Reports + Articles


HUD Announces Upcoming Preservation Policy Changes

On November 22, following the passage of the FY12 “minibus” appropriations bill, HUD announced three additional policy changes designed to help mitigate annual appropriations increases needed to fund all its project-based rental assistance commitments. HUD intends to use residual receipt account balances to offset assistance payments (only applicable to "New Regulation" contracts); require that rent comparability studies substantiate the need for proposed rents that exceed 110% of Small Area Fair Mark Rents; and limit annual rent adjustments under Option 4 renewals to OCAF increases if proposed rents exceed the market rents. The later was already outlined in recent drafts of the soon-to-be-released revised Section 8 Renewal Guide, but the former are yet to be described in detail. Check back for updates as HUD will release guidance in the coming months. Click here to read HUD’s memo to multifamily owners.

— Posted on 11/23/2011

Preservation Policy Provisions in FY12 Spending Bill

The “minibus” appropriations bill, H.R. 2112, that set program funding levels for both HUD and the Department of Agriculture Rural Development also contains legislative language to create or update policy provisions relating to preservation. The biggest news was the last-minute inclusion of an amendment, co-sponsored and championed by Oregon Senator Jeff Merkley, that allows for the project-basing of tenant protection vouchers issued after project-based rental assistance contract expirations or opt-outs at properties with Rent Supplement (Rent Supp), Rental Assistance Payment (RAP), or Section 8 moderate rehab (Mod Rehab) contracts. Owners with expiring Rent Supp and RAP contracts do not have the ability to renew and those with Section 8 moderate rehab contracts can only renew for one-year terms, greatly limiting long-term preservation possibilities. Project-basing of tenant-based vouchers can ensure the affordability of the units involved, both for the current residents and in the long term, while also increasing the ability to recapitalize the property if rehabilitation is needed. Eligibility is limited to properties with one of the three contract types noted above and at which HUD has issued tenant protection vouchers since FY07. The authority will last through FY13. HUD will issue guidelines for owners to obtain resident input and secure agreement from the PHA administering the vouchers before the project-basing can occur. The provision also waives the project- and PHA-level caps on the percentage of tenant-based vouchers allowed to be project-based.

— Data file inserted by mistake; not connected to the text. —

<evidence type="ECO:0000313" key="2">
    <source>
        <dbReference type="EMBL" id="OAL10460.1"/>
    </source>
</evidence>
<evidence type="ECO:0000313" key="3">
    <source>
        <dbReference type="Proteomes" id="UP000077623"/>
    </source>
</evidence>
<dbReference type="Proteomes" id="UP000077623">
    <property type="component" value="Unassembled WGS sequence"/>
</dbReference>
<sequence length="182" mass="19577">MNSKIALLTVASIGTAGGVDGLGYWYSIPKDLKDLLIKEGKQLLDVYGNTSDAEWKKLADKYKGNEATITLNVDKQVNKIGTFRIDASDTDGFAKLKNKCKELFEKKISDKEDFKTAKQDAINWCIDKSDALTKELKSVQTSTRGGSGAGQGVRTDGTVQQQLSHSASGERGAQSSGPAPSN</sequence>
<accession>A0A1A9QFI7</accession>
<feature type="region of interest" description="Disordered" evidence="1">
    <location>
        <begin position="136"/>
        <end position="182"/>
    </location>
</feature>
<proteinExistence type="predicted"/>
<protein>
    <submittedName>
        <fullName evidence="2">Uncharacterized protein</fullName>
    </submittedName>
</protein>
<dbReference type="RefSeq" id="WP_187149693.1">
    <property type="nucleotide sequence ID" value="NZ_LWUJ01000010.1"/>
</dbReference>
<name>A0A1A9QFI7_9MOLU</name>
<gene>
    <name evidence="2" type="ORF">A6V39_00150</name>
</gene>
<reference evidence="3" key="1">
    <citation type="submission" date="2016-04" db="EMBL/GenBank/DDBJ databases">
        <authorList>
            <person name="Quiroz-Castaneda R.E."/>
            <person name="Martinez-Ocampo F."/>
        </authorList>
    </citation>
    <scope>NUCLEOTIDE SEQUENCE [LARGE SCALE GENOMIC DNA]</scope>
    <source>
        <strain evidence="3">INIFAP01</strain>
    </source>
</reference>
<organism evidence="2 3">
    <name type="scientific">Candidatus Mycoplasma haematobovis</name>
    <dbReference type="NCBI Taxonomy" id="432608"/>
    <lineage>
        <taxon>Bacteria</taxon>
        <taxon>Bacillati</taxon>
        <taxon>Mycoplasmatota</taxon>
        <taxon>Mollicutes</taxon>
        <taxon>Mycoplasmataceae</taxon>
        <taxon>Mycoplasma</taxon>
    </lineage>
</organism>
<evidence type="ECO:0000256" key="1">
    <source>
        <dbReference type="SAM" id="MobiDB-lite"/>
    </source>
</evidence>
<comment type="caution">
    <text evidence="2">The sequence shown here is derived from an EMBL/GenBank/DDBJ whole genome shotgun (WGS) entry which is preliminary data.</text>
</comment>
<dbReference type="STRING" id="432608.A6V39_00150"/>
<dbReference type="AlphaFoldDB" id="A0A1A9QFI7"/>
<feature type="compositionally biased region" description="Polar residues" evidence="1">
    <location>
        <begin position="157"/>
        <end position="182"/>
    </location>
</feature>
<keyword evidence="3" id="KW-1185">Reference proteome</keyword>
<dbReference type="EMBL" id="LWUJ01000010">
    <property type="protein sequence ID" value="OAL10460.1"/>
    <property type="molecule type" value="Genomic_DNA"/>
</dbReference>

H.R. 2112 incorporates some of HUD’s Rental Assistance Demonstration (RAD) program proposal. While RAD was not funded, the language included allows owners of Mod Rehab properties to apply to convert their rental assistance to project-based Section 8 or project-based voucher contracts, thus opening up the possibility of renewals longer than one year. This ability is subject to a 60,000 unit national limit, for which public housing also qualifies, and expires at the end of FY15.

Other preservation-related provisions in the bill allow HUD to transfer the project-based Section 8 contracts of physically or financially distressed properties; continue and expand the requirement to preserve project-based rental assistance contracts before and during the foreclosure process; and extend, through FY15, the Mark to Market program, which allows owners to restructure HUD-assisted mortgages when the rents are marked down to market levels during contract renewals.

Click here for the full text of H.R. 2112.

— Posted on 11/21/2011

Big Cuts in FY12 HUD and Rural Development Funding

On November 18, the President signed into law H.R. 2112, the “minibus” FY12 appropriations bill, which provides funding for various federal agencies, including HUD and the Department of Agriculture (USDA). Though the conference committee agreed on the FY12 bill with fewer delays than experienced with the FY11 version, which didn’t pass Congress until more than six months after the start of the fiscal year, the cuts to housing programs overall are severe.

For HUD, the Project-Based Section 8 program received $9.34 billion for FY12 contract renewals. While that figure is a 1% increase from FY11, it is slightly below the amounts requested and included in the House and Senate versions of the bill. H.R. 2112 also rescinds $200 million for the Housing Certificate Fund, which HUD uses to supplement the amount appropriated should it not meet the need for all new and existing contract renewals. HUD says the funding received will allow it to renew contracts for the full 12 months, but advocates did learn that HUD intends to pursue use of residual receipt accounts in funding shortfall situations.